five parts of Gaza, was planned as a way of slowing the advance of any
potential invasion from the south, while allowing vital intelligence listening posts
for continuing surveillance of Gaza and the sea. Meanwhile, all four hilltop
settlements slated for abandonment in Samaria are places from which the PLO
can attack anywhere on the coastal plain of Israel.

4. The compensation being offered today is much smaller than that for Yamit
residents. The Florsheim Institute of Social Research has shared its research
with the Knesset to show that the government offers less than one-tenth of
what was offered to the people in Yamit.

5. The Israeli government cannot show that there is any peace treaty or any
inkling of a peace arrangement with the PLO, despite the fact that the
brochure issued on May 1st, 2005, by the Israel Ministry of Foreign Affairs
indicates that “disengagement will lead to peace.”

6. While people in Yamit and its surrounding agricultural settlements were
there for an average of five years, most of the families in Gush Katif have
lived there for as long as 25-30 years.

7. Yamit residents were never demonized by the Israeli government media
outlets. For the past year, the Israeli government-owned and operated TV and
radio media has consistently portrayed the residents who oppose the eviction as
unreasonable fanatics, and worse.

8. Yamit residents had three years to plan their future from the time of the
signing of the April 1, 1979, Egyptian-Israeli peace treaty on the White
House lawn until its implementation on April 30th 1982, when the settlements in
the Sinai were uprooted. In contrast, the Katif-Samaria communities had to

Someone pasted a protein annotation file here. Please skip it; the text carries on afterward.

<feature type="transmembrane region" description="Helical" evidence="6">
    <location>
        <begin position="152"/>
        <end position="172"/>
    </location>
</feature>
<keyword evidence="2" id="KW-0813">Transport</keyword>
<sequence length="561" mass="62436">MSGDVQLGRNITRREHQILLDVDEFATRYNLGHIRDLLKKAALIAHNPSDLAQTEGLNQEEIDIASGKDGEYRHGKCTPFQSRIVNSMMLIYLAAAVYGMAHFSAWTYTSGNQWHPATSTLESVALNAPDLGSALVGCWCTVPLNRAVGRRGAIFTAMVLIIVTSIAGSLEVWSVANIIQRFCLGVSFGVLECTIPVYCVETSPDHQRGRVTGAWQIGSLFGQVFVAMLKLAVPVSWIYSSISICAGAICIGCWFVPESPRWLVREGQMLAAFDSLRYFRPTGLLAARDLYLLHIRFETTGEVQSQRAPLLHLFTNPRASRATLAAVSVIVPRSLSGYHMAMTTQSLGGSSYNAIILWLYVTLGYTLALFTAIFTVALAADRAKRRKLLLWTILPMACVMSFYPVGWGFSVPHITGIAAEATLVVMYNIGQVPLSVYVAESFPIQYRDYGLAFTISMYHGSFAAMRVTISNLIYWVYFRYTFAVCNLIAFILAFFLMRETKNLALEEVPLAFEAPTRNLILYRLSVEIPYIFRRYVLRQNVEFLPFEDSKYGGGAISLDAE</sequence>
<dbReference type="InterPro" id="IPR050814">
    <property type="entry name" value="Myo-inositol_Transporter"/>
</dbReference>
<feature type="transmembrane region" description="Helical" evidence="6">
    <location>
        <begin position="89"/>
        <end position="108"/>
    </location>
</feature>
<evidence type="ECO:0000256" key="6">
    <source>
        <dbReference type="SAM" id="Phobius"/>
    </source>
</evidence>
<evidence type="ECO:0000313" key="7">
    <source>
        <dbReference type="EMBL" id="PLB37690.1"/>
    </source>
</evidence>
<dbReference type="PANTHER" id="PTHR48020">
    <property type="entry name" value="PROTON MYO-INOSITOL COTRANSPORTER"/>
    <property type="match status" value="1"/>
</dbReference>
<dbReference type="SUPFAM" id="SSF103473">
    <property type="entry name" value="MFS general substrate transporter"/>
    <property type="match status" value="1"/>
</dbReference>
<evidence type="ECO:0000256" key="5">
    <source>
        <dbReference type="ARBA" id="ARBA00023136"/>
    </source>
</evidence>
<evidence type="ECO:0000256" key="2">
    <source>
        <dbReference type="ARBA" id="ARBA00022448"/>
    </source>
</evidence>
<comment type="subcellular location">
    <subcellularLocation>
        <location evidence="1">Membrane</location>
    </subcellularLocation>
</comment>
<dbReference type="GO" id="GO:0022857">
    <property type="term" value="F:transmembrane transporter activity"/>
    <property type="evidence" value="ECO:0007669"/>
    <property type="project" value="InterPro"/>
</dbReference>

plan their future from the day of Knesset ratification of the compensation
bill in February, 2005, until August, 2005, when the law would evict them from
their homes and farms, or face the prospect of criminal prosecution.

9. While Israeli government officials maintained a continuing dialogue with
the people of Yamit, Israeli cabinet officials have, for the most part,
refused to speak with the people of Gush Katif and Samaria. The secretary of
Kadim in Samaria has shown that all letters to Israeli cabinet officials asking
them why the government was demolishing his community of 21 years went
unanswered. Residents of Ganim who decided to leave were denied requests to meet
with cabinet members; they say that they were treated like criminals throughout
the process. Gush Katif residents only heard about the details of their
abandonment from radio and internet reports, while cabinet members would not
answer requests to meet with them. And when Defense Minister Sha’ul Mofaz did
come to a Gush Katif community center, I witnessed his refusal to answer any

10. While the June 6th, 2004, provision in the Israeli government decision
clearly states that no homes or assets from Jewish communities would be ceded
to anyone “involved in terrorist activity,” the government of Israel simply
eliminated this clause from its June 23rd, 2004, agreement with the World
Bank. The Israeli Foreign Ministry brochure of May 1st, 2005, also simply
eliminated the clause. Such an omission allows Muhammad Dahlan – fingered by
Deputy Prime Minister Ehud Olmert in the Wall Street Journal of June 2nd, 2002, as
the man responsible for the campaign of cold-blooded murder against the
citizens of Israel – to be the man whom Israel is nurturing to take over assets
of abandoned Jewish properties. This, despite the fact that Olmert stated in
that article that Dahlan should be executed by Israel for his crimes. Imagine
what would have happened if, while consoling the people of Yamit, we would
have broken the news to them that the Islamic Brotherhood of Egypt would be
taking control of their homes and property.

Preparing for Massive Military Action

All this is written as a backdrop to the reality that the Israeli army is
amassing more than 40,000 troops and police near Gaza to forcibly remove Jews
from their homes. The Israeli police force has purchased 500 horses from
Germany to aid them in their task. Former Israeli intelligence official Rony
Shaked, now a senior correspondent for the daily newspaper Yediot Aharonot, has
written that the IDF now has specially trained dogs who can pull people out of
their homes and onto the streets. And the IDF troops near Gush Katif have
been handed a document that explains under what circumstances they will be
expected to open fire on protesters. The document concludes with an estimate
that 300 residents or protesters will be killed in the process.

A far cry from Yamit.